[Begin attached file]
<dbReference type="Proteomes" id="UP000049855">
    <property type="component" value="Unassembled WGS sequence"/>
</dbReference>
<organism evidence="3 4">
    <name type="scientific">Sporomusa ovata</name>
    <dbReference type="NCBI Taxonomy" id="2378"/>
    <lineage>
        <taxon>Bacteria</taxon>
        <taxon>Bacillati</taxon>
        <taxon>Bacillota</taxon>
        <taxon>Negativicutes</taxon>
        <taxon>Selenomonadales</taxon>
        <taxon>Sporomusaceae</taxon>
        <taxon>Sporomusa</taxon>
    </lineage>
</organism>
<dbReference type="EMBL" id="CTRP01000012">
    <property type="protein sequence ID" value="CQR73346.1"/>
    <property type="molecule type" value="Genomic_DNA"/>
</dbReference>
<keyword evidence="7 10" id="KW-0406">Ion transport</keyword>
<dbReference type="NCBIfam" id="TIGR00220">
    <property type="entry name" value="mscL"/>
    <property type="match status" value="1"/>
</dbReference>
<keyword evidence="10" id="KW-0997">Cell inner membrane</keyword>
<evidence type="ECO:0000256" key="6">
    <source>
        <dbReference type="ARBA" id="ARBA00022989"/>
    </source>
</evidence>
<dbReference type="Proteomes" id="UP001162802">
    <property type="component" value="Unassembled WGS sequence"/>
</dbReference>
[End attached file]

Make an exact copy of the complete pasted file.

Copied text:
<dbReference type="Proteomes" id="UP000049855">
    <property type="component" value="Unassembled WGS sequence"/>
</dbReference>
<organism evidence="3 4">
    <name type="scientific">Sporomusa ovata</name>
    <dbReference type="NCBI Taxonomy" id="2378"/>
    <lineage>
        <taxon>Bacteria</taxon>
        <taxon>Bacillati</taxon>
        <taxon>Bacillota</taxon>
        <taxon>Negativicutes</taxon>
        <taxon>Selenomonadales</taxon>
        <taxon>Sporomusaceae</taxon>
        <taxon>Sporomusa</taxon>
    </lineage>
</organism>
<dbReference type="EMBL" id="CTRP01000012">
    <property type="protein sequence ID" value="CQR73346.1"/>
    <property type="molecule type" value="Genomic_DNA"/>
</dbReference>
<keyword evidence="7 10" id="KW-0406">Ion transport</keyword>
<dbReference type="NCBIfam" id="TIGR00220">
    <property type="entry name" value="mscL"/>
    <property type="match status" value="1"/>
</dbReference>
<keyword evidence="10" id="KW-0997">Cell inner membrane</keyword>
<evidence type="ECO:0000256" key="6">
    <source>
        <dbReference type="ARBA" id="ARBA00022989"/>
    </source>
</evidence>
<dbReference type="Proteomes" id="UP001162802">
    <property type="component" value="Unassembled WGS sequence"/>
</dbReference>